Palestinian Novelist Huzama Habayeb Awarded 2017 Naguib Mahfouz Medal for Literature
Palestinian author Huzama Habayeb was awarded the 2017 Naguib Mahfrouz Medal for Literature, presented by AUC Press, for her novel Mukhmal, or Velvet.
Accepting her speech from President Francis Ricciardone, Habayeb said that, while the prize is awarded for a particular novel, to her, it “extends to encompass a continuous journey of writing as a need that is felt most when writing stops or is interrupted in moments of despair, boredom, powerlessness, laziness, or depression.”
She referenced Mahfouz’s novels as sources of inspiration in these moments. “In these cases, the return to Mahfouz’s novels seems persistent in order for me to remember that writing is no longer a choice.”
Set against the backdrop of a al-Baq‘a refugee camp in Amman, Jordan in the 1970s, Habayeb's novel centers around the lives of Palestinian women and presents an almost-never-seen narrative of the Palestinian struggle in the post-Naqba generation. “The women of Velvet are able to capture joy in the midst of oppression, and they desire food and sumptuous fabrics and wait for only one man, even within a wide space of misery, violation and repression called ‘the camp,'" said Habayeb as she accepted her award.
The recipient is selected by members of the Award Committee, including Tahia Abdel Nasser, assistant professor of English and comparative literature of AUC; Shereen Abouelnaga, professor of English literature at Cairo University; Mona Tolba, associate professor of Arabic literature in Ain Shams University; Humphrey Davies, renowned translator of Arabic fiction, historical and classical texts at AUC; and Rasheed El Enany, emeritus professor of modern Arabic literature from the University of Exeter.
The judges recognized the significance of the novel’s new portrayal of the everyday lives of Palestinians that is often masked by politics. “Huzama Habayeb writes about the human condition through her portrayal of women and Palestinian camp life in all its dehumanizing harshness with distinctive originality, empathy and craft,” El Enany noted. “It is not about the political cause, the resistance, the dream of return. It is rather about ordinary Palestinians, whose lives goes on meanwhile, unnoticed and unrecorded, in the background, while the high dramas of politics occupy center-stage.”.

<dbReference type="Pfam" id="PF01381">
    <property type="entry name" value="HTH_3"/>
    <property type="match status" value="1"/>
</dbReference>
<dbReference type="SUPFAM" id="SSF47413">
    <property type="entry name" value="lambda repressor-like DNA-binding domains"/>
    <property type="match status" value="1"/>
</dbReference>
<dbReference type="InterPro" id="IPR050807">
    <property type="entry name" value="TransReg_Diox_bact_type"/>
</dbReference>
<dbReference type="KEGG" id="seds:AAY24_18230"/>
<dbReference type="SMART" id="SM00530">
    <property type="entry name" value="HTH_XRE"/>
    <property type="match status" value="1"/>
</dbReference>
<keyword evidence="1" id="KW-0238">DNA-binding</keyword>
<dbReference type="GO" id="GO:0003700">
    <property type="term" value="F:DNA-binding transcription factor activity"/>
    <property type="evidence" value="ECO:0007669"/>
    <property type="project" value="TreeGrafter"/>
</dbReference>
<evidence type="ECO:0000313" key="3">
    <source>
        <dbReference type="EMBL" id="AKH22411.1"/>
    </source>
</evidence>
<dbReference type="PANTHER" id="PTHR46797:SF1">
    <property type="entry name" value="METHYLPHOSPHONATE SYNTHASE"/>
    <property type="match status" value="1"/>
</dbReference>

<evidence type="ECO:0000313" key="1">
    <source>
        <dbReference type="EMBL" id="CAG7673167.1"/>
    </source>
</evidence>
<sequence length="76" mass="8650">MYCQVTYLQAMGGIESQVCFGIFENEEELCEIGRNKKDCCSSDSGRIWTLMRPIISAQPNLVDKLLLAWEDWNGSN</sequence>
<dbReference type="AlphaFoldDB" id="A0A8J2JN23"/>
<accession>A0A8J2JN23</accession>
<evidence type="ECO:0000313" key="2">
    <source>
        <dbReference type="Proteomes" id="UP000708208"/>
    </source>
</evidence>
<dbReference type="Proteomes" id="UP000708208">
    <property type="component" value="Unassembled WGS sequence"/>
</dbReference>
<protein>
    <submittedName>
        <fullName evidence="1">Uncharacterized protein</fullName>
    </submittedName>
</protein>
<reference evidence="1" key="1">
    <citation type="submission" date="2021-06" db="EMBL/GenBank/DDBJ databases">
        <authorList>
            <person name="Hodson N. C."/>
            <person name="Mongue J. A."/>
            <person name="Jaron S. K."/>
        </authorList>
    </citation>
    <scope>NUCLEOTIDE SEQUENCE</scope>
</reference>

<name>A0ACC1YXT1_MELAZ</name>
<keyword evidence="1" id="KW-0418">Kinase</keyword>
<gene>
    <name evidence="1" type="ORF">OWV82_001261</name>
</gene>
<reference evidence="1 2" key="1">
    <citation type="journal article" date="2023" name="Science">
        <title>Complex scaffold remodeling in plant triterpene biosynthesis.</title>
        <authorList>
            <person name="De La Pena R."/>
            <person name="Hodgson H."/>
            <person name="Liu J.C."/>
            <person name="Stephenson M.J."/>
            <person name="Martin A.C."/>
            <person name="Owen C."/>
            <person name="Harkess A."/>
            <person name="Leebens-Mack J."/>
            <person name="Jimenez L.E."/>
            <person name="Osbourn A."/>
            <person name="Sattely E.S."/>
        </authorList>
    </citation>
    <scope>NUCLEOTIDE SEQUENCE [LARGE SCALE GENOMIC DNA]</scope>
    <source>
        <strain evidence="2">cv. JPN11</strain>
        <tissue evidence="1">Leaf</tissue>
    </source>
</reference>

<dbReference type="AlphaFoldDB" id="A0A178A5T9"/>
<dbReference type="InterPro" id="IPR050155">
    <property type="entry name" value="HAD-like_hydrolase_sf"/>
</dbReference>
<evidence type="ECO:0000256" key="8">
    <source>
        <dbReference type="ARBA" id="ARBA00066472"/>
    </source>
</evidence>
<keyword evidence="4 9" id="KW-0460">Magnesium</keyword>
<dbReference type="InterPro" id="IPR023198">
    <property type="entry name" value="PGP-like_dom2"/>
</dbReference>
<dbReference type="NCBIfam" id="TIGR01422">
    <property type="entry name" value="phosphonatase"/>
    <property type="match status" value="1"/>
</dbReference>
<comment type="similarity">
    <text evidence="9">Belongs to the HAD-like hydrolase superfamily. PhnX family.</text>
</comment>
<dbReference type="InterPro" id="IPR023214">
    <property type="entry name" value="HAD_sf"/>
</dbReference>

The novel’s title in Arabic, Mukhmal, which translates to velvet, serves as a central motif in the novel’s representation of the struggle of its characters and Arab women. Abdel Nasser addressed the main character, Hawwa, as she escapes the confined life of a camp to work at a seamstress shop, walking through alleys of Amman. “Velvet takes on meanings through descriptions of all its varieties and the variety of fabrics on Hawwa’s tours of the shops and market in the camp where she inspects the rolls of fabric, plain, printed, and embroidered,” said Abdel Nasser.
The novel was a way for Habayeb to reflect and inform her own identity as a Palestinian woman and daughter of a refugee. “My story rises up on a lofty tower of losses and derives its legitimacy from a staggering legacy of loss, and more loss," she said. "Velvet came to me in the form of a sudden assault on my senses.”
The novel deviates away from the often explicitly portrayed Palestinian struggle, but does not ignore its existence or that of conflict and crisis. Rather, it conveys this alternatively, revealing the truth of how events unfolded and how they have affected gender relations. “I carried the nation as an idea, the imagined nation, and went about life on a long and exhausting road," Habayeb reflected. "On the way, I stumbled and got up. On the way, I lost many houses, each one of which I tried to make into a nation or something similar. Only one thing in the journey of successive loss that I kept from loss: the story! The story was proof that I existed once.”
Habayeb started writing short stories, poetry and news and magazine articles as a student during her years at Kuwait University, where she studied English literature. After the Gulf War in 1990, Habayeb relocated to Jordan, where she published her first collection, al-Rajul alladhi yatakarrar (The Man Who Is Repeated) in 1992, for which she was awarded the Short Story Prize for Young Writers in 1993.
Velvet is Habayeb's third published novel, after Asl al-hawa (Root of Passion) in 2007, and Qabla an Tanama al-Malika (Before The Queen Falls Asleep). In 1994, her second collection, al-Tuffahat al-ba‘ida (The Distant Apples), was published and received critical praise. In the same year, she was awarded the Short Story Prize in Amman, the highest recognition prize from the Jordanian Writers Society. In 1997, her third collection, Shaklun li-l-ghiyab (Form of Absence), was published, further cementing her status as a prominent short-story titer in the 1990s Palestine/Jordan literary scene. Her fourth collection, Laylun ahla (A More Beautiful Night), was published in 2001. In addition to her novels and short stories, she published a poetry collection, Istijda’ (Begging) in 2009.
Since 1996, AUC Press has annually presented the Naguib Mahfouz Medal for Literature on December 11 -- Naguib Mahfouz’s birthday -- to the best contemporary novel published in Arabic. The award-winning book is translated and published by AUC Press in an English-language edition in Cairo, New York and London.
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